So how much does this thing cost?
The donation is $1 per pet or mascot per year. You're paying $15 a year to STARFLEET. Isn't your best friend worth a buck? There is no limit as to how many pets and/or mascots you can have registered.

Mb>And where does this money go?
Currently all donations go to a pet charity, there are no expenses in running this program so all donations are directed to a national pet charity. Please note: Any checks will be deposited only once a month.

How Can I contact you about Petfleet?
You can contact PetFleet at with any questions that you may have of which are not listed here in the FAQ Page. 

Does PetFleet have an e-mail list?
yes we do. Just go to PetFleet Yahoo Group and join or go to PetFleet FAQ and enter your e-mail address in the box provided.

New planet small but tough
Astronomers confirm the first rocky planet outside the solar system

By Ron Cowen
February 12th, 2011; Vol.179 #4 (p. 12)

This artist's illustration shows the scorched world of Kepler-10b, the first extrasolar planet that is unquestionably made entirely of solid material. The body has a mass of 4.56 times that of Earth and has a diameter 40 percent larger.

Credit: NASA, Kepler Mission, Dana Berry

SEATTLE — A newly discovered planet beyond the solar system is not only the smallest extrasolar planet yet found but also the first confirmed to be made entirely of solid material. Discovered by NASA’s Kepler spacecraft and dubbed Kepler-10b, the body has a diameter only 40 percent larger than Earth’s.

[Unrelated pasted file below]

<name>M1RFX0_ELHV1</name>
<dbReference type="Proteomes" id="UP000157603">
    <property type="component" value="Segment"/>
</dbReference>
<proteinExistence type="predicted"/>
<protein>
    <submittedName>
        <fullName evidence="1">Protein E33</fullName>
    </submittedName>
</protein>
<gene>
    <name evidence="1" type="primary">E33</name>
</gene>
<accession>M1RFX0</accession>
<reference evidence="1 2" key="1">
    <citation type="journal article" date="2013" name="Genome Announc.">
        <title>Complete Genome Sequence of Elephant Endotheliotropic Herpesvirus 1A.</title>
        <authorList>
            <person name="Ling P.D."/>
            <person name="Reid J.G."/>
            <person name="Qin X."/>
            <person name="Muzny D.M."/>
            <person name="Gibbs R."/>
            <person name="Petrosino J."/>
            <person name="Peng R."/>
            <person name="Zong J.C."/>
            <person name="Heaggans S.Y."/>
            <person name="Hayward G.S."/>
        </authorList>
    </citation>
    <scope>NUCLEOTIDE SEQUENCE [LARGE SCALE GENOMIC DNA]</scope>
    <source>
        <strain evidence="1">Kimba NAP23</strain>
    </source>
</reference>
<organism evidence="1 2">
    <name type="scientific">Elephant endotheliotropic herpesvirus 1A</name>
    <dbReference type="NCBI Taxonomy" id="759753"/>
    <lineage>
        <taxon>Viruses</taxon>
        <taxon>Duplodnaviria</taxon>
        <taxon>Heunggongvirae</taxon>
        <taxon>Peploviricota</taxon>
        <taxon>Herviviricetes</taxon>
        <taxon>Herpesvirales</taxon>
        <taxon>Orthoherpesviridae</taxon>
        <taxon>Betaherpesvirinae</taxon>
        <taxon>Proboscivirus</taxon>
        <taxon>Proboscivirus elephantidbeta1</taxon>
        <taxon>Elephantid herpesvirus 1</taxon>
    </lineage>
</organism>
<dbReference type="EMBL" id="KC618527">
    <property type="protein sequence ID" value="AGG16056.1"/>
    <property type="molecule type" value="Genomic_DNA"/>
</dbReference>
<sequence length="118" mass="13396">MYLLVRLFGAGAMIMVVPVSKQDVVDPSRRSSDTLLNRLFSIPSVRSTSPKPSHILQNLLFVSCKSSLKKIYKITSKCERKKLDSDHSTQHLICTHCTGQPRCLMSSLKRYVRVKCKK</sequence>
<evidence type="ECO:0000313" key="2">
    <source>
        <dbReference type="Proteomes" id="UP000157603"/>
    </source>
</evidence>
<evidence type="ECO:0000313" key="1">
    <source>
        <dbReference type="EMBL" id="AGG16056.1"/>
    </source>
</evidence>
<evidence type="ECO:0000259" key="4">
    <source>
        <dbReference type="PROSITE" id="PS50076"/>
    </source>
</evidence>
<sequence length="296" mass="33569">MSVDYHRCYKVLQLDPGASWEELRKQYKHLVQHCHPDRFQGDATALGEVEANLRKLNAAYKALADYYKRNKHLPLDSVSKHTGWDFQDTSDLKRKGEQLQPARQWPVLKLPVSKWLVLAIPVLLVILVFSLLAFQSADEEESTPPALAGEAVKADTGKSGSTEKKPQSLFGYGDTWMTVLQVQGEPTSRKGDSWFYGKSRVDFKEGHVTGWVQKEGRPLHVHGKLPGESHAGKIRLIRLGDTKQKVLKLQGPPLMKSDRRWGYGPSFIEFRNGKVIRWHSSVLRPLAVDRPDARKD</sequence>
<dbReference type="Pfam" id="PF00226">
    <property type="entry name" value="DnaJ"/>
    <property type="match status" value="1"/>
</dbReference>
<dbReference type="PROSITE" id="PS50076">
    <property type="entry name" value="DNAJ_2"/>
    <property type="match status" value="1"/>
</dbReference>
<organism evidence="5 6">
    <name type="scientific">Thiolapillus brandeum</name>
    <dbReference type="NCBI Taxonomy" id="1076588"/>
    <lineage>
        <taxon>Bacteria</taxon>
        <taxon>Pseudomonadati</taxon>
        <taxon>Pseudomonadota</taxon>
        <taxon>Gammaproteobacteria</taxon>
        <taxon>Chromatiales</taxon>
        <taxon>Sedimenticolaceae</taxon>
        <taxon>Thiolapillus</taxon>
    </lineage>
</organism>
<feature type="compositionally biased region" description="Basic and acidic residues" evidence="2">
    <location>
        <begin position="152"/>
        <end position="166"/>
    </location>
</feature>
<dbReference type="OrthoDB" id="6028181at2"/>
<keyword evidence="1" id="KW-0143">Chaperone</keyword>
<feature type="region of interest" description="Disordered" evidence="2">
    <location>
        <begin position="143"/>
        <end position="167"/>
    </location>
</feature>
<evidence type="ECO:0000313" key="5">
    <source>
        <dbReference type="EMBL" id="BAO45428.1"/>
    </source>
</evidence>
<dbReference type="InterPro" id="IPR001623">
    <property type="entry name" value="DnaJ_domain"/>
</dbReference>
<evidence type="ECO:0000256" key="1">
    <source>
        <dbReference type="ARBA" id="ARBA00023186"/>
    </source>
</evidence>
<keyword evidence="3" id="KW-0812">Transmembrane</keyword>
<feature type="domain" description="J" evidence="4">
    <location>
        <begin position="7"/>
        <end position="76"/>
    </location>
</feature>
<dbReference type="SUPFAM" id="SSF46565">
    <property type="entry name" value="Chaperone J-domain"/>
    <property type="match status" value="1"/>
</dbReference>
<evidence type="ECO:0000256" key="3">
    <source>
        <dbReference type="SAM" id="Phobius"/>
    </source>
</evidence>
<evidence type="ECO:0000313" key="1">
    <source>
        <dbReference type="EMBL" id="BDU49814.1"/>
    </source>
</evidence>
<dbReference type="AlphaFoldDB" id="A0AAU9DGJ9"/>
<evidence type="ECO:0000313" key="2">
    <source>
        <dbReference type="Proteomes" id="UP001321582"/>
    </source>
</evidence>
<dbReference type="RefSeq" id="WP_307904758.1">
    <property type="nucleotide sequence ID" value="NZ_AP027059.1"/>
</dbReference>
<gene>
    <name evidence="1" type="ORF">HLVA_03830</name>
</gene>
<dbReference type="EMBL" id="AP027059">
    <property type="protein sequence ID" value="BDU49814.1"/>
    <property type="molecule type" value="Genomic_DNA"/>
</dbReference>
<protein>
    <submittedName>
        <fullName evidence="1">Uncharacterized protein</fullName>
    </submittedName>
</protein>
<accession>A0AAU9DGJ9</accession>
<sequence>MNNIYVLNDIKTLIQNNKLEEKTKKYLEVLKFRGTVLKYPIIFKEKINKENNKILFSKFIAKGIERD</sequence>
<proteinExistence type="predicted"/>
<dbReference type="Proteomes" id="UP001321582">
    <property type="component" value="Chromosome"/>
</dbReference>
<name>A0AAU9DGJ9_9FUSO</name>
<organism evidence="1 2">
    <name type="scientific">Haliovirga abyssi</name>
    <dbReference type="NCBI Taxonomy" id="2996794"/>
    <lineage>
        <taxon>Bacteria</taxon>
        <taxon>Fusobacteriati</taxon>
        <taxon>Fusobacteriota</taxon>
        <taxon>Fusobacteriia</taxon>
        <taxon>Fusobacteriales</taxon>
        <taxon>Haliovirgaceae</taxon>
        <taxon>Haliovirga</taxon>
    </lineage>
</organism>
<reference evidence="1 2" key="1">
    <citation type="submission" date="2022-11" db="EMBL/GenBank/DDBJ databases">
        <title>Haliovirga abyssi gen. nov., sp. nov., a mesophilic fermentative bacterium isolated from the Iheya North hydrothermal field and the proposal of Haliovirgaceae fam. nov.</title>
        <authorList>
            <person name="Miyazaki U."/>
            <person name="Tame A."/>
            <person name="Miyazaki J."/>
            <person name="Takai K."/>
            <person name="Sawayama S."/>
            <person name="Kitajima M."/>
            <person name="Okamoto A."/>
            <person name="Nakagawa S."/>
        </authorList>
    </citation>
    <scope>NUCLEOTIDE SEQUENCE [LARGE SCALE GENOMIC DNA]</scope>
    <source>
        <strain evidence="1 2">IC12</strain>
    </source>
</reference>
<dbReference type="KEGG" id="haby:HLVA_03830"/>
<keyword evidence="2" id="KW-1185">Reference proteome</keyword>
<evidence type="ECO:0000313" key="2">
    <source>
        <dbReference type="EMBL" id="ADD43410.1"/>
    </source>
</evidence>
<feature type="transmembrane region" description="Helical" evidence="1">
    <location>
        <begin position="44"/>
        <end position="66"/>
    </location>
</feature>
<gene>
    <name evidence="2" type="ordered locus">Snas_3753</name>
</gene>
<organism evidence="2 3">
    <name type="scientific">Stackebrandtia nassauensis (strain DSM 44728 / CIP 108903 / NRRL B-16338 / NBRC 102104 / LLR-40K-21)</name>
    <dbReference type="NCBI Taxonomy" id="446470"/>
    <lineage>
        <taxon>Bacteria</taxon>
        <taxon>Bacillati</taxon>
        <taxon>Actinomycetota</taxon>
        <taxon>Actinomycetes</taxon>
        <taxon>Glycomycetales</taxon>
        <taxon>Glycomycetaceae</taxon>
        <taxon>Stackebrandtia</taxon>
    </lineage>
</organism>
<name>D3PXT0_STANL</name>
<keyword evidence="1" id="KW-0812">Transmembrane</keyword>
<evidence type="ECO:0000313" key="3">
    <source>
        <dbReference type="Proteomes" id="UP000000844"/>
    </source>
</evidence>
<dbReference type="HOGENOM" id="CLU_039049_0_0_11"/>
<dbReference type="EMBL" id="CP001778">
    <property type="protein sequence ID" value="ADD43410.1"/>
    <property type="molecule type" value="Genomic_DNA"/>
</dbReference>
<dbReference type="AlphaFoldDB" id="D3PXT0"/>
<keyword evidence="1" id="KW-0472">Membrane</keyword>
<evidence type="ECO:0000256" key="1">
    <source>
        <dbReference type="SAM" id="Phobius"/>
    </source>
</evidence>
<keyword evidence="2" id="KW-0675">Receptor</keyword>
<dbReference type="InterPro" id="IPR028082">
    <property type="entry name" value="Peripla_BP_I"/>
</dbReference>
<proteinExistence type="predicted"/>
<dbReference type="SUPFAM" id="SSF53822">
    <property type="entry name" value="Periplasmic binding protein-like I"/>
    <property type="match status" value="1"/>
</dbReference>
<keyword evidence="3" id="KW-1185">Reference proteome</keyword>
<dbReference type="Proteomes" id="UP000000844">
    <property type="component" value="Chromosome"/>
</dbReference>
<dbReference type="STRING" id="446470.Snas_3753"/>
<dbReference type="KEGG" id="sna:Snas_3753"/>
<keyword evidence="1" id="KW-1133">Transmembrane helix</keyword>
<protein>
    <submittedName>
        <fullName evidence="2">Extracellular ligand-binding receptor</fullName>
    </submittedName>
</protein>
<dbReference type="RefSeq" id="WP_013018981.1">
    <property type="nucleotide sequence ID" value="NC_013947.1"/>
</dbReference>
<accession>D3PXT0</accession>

Likely to be partially molten, the planet is too hot to contain liquid water or support life as known on Earth. But the planet’s mass and diameter are known to such high accuracy that the object “is the first unquestionably rocky planet that humanity has ever seen,” said Kepler team member Natalie Batalha of San José State University in California. She described the findings January 10 at the winter meeting of the American Astronomical Society. Scientists are especially interested in finding rocky planets because chemical reactions that form the building blocks of life may happen most readily on solid surfaces.

“The more rocky planets we can find, the better placed we will be to understand the subset that are in the habitable zone,” said theorist Rory Barnes of the University of Washington in Seattle. Astronomer Adam Burrows of Princeton University concurred, saying that the discovery bodes well for Kepler finding other such rocky objects with high precision.